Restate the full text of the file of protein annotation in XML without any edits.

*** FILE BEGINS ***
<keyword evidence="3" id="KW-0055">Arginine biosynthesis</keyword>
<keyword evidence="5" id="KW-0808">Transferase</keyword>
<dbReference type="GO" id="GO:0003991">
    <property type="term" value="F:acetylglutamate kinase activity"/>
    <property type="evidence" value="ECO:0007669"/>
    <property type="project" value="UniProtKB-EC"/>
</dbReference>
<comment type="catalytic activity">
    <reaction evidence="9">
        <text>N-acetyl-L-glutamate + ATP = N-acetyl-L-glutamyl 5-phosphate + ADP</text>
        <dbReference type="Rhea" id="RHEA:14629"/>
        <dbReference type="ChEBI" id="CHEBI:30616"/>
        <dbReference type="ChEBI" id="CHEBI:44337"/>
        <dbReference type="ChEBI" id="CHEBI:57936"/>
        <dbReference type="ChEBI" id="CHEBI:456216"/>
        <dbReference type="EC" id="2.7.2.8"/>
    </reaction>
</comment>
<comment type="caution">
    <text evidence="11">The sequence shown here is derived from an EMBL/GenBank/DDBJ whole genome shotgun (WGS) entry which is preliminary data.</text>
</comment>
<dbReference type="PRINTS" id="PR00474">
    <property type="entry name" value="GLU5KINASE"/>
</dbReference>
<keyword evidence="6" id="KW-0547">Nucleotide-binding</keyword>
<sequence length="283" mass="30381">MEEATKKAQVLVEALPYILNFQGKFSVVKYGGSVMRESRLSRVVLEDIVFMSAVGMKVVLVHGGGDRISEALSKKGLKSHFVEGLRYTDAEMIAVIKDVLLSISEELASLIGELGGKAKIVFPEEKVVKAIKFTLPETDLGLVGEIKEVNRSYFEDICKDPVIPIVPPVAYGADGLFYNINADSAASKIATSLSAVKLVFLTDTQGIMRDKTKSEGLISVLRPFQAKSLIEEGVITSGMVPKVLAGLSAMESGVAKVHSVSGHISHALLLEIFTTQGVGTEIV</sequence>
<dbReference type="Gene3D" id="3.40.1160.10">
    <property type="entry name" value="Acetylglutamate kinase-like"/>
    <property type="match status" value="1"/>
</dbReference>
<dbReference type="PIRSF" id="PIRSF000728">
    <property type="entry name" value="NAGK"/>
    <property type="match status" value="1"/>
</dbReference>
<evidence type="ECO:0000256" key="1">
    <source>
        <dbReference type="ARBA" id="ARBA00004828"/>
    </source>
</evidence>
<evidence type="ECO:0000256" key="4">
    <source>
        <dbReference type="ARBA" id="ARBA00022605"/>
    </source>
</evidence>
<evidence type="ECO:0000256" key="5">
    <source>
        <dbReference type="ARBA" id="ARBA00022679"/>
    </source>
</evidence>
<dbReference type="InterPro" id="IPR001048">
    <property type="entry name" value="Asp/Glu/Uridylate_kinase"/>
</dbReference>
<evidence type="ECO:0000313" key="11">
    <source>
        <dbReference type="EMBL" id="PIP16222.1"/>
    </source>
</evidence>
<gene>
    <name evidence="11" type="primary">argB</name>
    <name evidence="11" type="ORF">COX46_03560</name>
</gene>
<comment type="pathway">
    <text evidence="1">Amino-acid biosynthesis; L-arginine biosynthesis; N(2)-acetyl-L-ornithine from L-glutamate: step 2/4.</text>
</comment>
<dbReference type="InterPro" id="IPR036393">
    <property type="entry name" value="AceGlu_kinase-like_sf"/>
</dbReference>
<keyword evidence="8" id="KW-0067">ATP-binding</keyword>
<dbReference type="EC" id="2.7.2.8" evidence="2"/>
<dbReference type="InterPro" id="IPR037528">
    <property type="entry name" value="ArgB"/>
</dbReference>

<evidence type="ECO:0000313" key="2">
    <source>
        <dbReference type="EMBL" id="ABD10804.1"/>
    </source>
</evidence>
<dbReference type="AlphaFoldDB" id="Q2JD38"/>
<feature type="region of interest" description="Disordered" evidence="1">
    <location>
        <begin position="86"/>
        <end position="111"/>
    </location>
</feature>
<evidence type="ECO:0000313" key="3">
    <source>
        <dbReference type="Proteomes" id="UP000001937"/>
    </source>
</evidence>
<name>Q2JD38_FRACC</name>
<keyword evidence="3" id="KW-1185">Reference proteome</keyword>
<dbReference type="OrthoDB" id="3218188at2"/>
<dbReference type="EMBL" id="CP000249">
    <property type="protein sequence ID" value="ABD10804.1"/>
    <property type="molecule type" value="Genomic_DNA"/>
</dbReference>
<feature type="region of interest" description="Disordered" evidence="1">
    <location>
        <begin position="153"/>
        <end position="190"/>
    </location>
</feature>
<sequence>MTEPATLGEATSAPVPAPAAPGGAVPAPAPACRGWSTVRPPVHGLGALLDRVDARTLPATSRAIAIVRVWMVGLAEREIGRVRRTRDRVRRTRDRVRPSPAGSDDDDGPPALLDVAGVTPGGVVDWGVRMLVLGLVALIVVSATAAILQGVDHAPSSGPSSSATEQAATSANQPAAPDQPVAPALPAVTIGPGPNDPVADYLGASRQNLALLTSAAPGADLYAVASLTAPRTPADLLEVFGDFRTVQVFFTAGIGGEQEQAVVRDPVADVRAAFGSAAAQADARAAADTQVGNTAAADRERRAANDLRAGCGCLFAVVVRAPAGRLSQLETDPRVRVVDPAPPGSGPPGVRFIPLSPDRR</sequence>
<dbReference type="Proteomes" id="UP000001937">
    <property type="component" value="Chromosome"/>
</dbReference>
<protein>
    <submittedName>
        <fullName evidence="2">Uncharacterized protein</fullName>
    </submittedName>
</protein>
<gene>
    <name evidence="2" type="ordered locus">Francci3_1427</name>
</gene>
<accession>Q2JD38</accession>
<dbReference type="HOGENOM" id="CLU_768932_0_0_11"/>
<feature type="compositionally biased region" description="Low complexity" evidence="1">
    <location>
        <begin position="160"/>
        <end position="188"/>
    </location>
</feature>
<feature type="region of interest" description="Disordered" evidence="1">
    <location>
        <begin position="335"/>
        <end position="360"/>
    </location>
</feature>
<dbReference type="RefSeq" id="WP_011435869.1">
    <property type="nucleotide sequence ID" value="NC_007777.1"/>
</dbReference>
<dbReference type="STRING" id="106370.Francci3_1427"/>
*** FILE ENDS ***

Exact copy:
<keyword evidence="3" id="KW-0055">Arginine biosynthesis</keyword>
<keyword evidence="5" id="KW-0808">Transferase</keyword>
<dbReference type="GO" id="GO:0003991">
    <property type="term" value="F:acetylglutamate kinase activity"/>
    <property type="evidence" value="ECO:0007669"/>
    <property type="project" value="UniProtKB-EC"/>
</dbReference>
<comment type="catalytic activity">
    <reaction evidence="9">
        <text>N-acetyl-L-glutamate + ATP = N-acetyl-L-glutamyl 5-phosphate + ADP</text>
        <dbReference type="Rhea" id="RHEA:14629"/>
        <dbReference type="ChEBI" id="CHEBI:30616"/>
        <dbReference type="ChEBI" id="CHEBI:44337"/>
        <dbReference type="ChEBI" id="CHEBI:57936"/>
        <dbReference type="ChEBI" id="CHEBI:456216"/>
        <dbReference type="EC" id="2.7.2.8"/>
    </reaction>
</comment>
<comment type="caution">
    <text evidence="11">The sequence shown here is derived from an EMBL/GenBank/DDBJ whole genome shotgun (WGS) entry which is preliminary data.</text>
</comment>
<dbReference type="PRINTS" id="PR00474">
    <property type="entry name" value="GLU5KINASE"/>
</dbReference>
<keyword evidence="6" id="KW-0547">Nucleotide-binding</keyword>
<sequence length="283" mass="30381">MEEATKKAQVLVEALPYILNFQGKFSVVKYGGSVMRESRLSRVVLEDIVFMSAVGMKVVLVHGGGDRISEALSKKGLKSHFVEGLRYTDAEMIAVIKDVLLSISEELASLIGELGGKAKIVFPEEKVVKAIKFTLPETDLGLVGEIKEVNRSYFEDICKDPVIPIVPPVAYGADGLFYNINADSAASKIATSLSAVKLVFLTDTQGIMRDKTKSEGLISVLRPFQAKSLIEEGVITSGMVPKVLAGLSAMESGVAKVHSVSGHISHALLLEIFTTQGVGTEIV</sequence>
<dbReference type="Gene3D" id="3.40.1160.10">
    <property type="entry name" value="Acetylglutamate kinase-like"/>
    <property type="match status" value="1"/>
</dbReference>
<dbReference type="PIRSF" id="PIRSF000728">
    <property type="entry name" value="NAGK"/>
    <property type="match status" value="1"/>
</dbReference>
<evidence type="ECO:0000256" key="1">
    <source>
        <dbReference type="ARBA" id="ARBA00004828"/>
    </source>
</evidence>
<evidence type="ECO:0000256" key="4">
    <source>
        <dbReference type="ARBA" id="ARBA00022605"/>
    </source>
</evidence>
<evidence type="ECO:0000256" key="5">
    <source>
        <dbReference type="ARBA" id="ARBA00022679"/>
    </source>
</evidence>
<dbReference type="InterPro" id="IPR001048">
    <property type="entry name" value="Asp/Glu/Uridylate_kinase"/>
</dbReference>
<evidence type="ECO:0000313" key="11">
    <source>
        <dbReference type="EMBL" id="PIP16222.1"/>
    </source>
</evidence>
<gene>
    <name evidence="11" type="primary">argB</name>
    <name evidence="11" type="ORF">COX46_03560</name>
</gene>
<comment type="pathway">
    <text evidence="1">Amino-acid biosynthesis; L-arginine biosynthesis; N(2)-acetyl-L-ornithine from L-glutamate: step 2/4.</text>
</comment>
<dbReference type="InterPro" id="IPR036393">
    <property type="entry name" value="AceGlu_kinase-like_sf"/>
</dbReference>
<keyword evidence="8" id="KW-0067">ATP-binding</keyword>
<dbReference type="EC" id="2.7.2.8" evidence="2"/>
<dbReference type="InterPro" id="IPR037528">
    <property type="entry name" value="ArgB"/>
</dbReference>

<evidence type="ECO:0000313" key="2">
    <source>
        <dbReference type="EMBL" id="ABD10804.1"/>
    </source>
</evidence>
<dbReference type="AlphaFoldDB" id="Q2JD38"/>
<feature type="region of interest" description="Disordered" evidence="1">
    <location>
        <begin position="86"/>
        <end position="111"/>
    </location>
</feature>
<evidence type="ECO:0000313" key="3">
    <source>
        <dbReference type="Proteomes" id="UP000001937"/>
    </source>
</evidence>
<name>Q2JD38_FRACC</name>
<keyword evidence="3" id="KW-1185">Reference proteome</keyword>
<dbReference type="OrthoDB" id="3218188at2"/>
<dbReference type="EMBL" id="CP000249">
    <property type="protein sequence ID" value="ABD10804.1"/>
    <property type="molecule type" value="Genomic_DNA"/>
</dbReference>
<feature type="region of interest" description="Disordered" evidence="1">
    <location>
        <begin position="153"/>
        <end position="190"/>
    </location>
</feature>
<sequence>MTEPATLGEATSAPVPAPAAPGGAVPAPAPACRGWSTVRPPVHGLGALLDRVDARTLPATSRAIAIVRVWMVGLAEREIGRVRRTRDRVRRTRDRVRPSPAGSDDDDGPPALLDVAGVTPGGVVDWGVRMLVLGLVALIVVSATAAILQGVDHAPSSGPSSSATEQAATSANQPAAPDQPVAPALPAVTIGPGPNDPVADYLGASRQNLALLTSAAPGADLYAVASLTAPRTPADLLEVFGDFRTVQVFFTAGIGGEQEQAVVRDPVADVRAAFGSAAAQADARAAADTQVGNTAAADRERRAANDLRAGCGCLFAVVVRAPAGRLSQLETDPRVRVVDPAPPGSGPPGVRFIPLSPDRR</sequence>
<dbReference type="Proteomes" id="UP000001937">
    <property type="component" value="Chromosome"/>
</dbReference>
<protein>
    <submittedName>
        <fullName evidence="2">Uncharacterized protein</fullName>
    </submittedName>
</protein>
<gene>
    <name evidence="2" type="ordered locus">Francci3_1427</name>
</gene>
<accession>Q2JD38</accession>
<dbReference type="HOGENOM" id="CLU_768932_0_0_11"/>
<feature type="compositionally biased region" description="Low complexity" evidence="1">
    <location>
        <begin position="160"/>
        <end position="188"/>
    </location>
</feature>
<feature type="region of interest" description="Disordered" evidence="1">
    <location>
        <begin position="335"/>
        <end position="360"/>
    </location>
</feature>
<dbReference type="RefSeq" id="WP_011435869.1">
    <property type="nucleotide sequence ID" value="NC_007777.1"/>
</dbReference>
<dbReference type="STRING" id="106370.Francci3_1427"/>